Qila Iskan Khan is a village of 40 households, located on alluvial fans of Kan Hill Range in the Pishin District of Balochistan province in Pakistan and bordering with Afghanistan. With an average annual rainfall of 200 mm, it is an arid mountainous area. The village economy is agro-pastoral, dependent on the waters of a karez.

Actors

The intervention was identified during an extensive scoping of the selected river basins in Balochistan under IUCN’s Balochistan Partnerships for Sustainable Development (BPSD) programme. The major drivers for selection of the intervention included; environmental and livelihood degradation in the area, level of community’s willingness to change, potential for success, and demonstrability.

The success of the initiative can be attributed primarily to the community’s keenness to improve their livelihood through self-help, financial assistance by the Embassy of the Kingdom of the Netherlands through BPSD, and technical skill and motivation of IUCN staff to work under strenuous field conditions. These three actors were hand in hand from planning to implementation.

The communities in Qila Iskan Khan and surrounding villages are the custodians of initiative’s sustainability. They have witnessed how the power of self-help and a combination of modern techniques can tap into existing water resources and can turn around the entire village.

Problem to solve

The intervention is aimed at enhancing agricultural productivity and the resultant food and livelihood security through sustainable management of water resources using the indigenous knowledge and mechanisms with a combination of modern techniques.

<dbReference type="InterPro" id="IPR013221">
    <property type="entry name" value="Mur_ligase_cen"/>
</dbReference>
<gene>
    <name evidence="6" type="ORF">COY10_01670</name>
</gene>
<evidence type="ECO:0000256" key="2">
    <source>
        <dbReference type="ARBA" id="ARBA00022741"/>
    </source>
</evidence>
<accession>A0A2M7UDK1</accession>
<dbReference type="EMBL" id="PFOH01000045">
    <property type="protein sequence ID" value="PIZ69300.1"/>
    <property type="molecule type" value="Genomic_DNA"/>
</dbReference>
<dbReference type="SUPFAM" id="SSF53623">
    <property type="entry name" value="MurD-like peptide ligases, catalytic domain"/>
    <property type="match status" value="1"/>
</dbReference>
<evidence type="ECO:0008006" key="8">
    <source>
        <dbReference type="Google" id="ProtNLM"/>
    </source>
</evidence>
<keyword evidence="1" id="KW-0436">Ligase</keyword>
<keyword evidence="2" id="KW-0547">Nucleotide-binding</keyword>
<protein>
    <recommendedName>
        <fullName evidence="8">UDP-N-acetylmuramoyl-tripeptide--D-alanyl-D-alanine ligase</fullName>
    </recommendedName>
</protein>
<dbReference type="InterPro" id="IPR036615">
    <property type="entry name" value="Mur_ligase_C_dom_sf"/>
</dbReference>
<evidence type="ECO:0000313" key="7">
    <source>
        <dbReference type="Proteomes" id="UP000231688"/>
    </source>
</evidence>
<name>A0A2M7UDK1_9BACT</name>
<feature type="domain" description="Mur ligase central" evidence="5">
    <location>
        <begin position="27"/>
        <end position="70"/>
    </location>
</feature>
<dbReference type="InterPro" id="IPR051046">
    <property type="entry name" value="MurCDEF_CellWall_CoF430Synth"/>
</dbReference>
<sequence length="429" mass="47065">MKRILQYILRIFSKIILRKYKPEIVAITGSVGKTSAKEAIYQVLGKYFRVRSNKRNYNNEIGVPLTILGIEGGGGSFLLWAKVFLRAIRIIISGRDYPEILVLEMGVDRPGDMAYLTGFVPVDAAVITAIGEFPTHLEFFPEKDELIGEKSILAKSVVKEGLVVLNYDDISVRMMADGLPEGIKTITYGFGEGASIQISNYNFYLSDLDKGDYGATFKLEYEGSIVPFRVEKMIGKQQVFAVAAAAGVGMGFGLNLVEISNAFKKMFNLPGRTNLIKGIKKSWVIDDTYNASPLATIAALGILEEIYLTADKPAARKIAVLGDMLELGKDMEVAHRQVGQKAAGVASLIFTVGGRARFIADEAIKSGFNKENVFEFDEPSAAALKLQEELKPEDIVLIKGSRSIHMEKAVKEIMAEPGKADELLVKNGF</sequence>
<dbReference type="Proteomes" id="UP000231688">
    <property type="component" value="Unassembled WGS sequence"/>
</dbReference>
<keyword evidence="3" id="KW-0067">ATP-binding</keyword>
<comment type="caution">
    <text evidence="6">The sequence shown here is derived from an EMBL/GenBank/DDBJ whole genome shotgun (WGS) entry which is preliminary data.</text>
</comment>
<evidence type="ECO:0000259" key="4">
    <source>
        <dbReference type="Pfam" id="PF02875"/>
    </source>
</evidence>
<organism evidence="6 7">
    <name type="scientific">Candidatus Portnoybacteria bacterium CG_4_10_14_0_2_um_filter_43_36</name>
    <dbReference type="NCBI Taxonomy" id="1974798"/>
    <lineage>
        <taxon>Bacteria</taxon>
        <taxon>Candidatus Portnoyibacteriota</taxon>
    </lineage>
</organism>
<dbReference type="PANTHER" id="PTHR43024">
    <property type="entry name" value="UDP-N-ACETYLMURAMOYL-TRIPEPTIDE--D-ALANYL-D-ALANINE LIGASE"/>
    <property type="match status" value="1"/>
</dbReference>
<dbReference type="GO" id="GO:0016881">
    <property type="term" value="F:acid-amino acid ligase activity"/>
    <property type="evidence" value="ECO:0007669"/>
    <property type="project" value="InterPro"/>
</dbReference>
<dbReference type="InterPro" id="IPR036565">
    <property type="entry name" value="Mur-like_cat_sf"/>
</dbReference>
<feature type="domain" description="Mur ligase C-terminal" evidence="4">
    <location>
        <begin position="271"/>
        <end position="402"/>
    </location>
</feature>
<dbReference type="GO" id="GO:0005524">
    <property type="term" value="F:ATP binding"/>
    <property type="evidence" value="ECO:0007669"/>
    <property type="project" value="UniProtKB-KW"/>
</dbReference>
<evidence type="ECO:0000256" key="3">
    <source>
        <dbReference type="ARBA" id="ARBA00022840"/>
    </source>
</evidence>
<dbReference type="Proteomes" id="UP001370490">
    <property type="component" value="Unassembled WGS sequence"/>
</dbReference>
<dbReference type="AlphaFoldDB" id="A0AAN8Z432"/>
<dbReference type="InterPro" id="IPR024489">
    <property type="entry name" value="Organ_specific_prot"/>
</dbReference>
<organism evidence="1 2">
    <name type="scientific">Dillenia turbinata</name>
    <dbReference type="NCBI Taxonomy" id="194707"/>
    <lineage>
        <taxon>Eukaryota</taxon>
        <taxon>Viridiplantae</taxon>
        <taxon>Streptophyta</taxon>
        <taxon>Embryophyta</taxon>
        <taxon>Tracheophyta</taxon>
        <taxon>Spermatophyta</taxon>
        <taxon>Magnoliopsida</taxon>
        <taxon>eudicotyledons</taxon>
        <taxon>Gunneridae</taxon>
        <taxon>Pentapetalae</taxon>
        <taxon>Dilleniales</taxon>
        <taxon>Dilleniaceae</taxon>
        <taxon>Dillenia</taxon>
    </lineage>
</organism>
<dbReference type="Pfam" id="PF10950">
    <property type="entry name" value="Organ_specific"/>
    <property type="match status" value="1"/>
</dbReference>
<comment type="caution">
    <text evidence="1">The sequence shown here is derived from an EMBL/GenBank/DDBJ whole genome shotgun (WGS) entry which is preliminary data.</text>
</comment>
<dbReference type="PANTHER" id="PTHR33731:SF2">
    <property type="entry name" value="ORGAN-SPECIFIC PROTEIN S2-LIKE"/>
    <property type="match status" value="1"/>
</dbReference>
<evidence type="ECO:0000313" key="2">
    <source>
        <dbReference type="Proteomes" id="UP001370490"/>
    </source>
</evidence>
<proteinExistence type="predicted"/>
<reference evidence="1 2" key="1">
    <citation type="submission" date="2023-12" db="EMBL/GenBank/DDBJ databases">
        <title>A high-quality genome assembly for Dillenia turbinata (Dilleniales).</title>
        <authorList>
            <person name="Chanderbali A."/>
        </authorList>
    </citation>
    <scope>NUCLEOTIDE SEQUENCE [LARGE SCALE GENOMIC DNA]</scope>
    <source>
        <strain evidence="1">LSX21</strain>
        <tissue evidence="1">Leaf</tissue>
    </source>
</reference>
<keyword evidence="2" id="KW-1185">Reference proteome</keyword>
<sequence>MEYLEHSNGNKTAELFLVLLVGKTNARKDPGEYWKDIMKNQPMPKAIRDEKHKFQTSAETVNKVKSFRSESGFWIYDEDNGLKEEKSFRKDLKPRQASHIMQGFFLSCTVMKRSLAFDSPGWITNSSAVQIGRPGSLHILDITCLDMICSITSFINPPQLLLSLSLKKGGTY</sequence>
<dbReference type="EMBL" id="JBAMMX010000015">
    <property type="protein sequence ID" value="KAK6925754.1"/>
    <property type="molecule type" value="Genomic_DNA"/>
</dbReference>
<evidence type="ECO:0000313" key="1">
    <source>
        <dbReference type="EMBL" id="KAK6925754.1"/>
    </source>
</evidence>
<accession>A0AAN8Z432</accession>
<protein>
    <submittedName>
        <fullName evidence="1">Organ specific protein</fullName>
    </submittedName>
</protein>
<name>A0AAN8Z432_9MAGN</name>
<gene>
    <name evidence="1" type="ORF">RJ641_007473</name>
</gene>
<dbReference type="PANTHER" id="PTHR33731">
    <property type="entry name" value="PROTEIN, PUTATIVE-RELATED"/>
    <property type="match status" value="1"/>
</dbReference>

This is in line with the 6th World Water Forum’s Economic, Food, and Water Security Regional Target with an emphasis on green growth and in support of economic, food and water security. The initiative also contributes to the following elements of the Framework of Action:

  • Water allocation, management and investment supporting green growth, having explicit food and nutrition security and poverty reduction targets.
  • The water and food nexus.

Added-value and cost effectiveness

The initiative had very clear tangible outputs, including:

  • Rehabilitation of main channel (628 meters) downstream of daylight point using 14” UPVC pressure pipe.
  • Construction of main water storage tank (34 x 34 x 1.23 meters), lined with geo-membrane (0.25 mm).
  • Construction/rehabilitation of secondary water storage tank (50 x 20 x 1.2 meters) lined with geo-membrane (0.25).
  • Cleaning of channel and mother well of the karez (1,000 meters).
  • Construction of eyebrows (micro-catchment areas) for water conservation.
  • Construction of 2 washing pads for women.
  • Construction of a nursery tunnel with 40,000 container plants

The graph below shows the impact in terms of agricultural productivity and food security:

Monitoring

A joint committee of IUCN and the Community monitored the implementation, keeping in view the following indicators of success: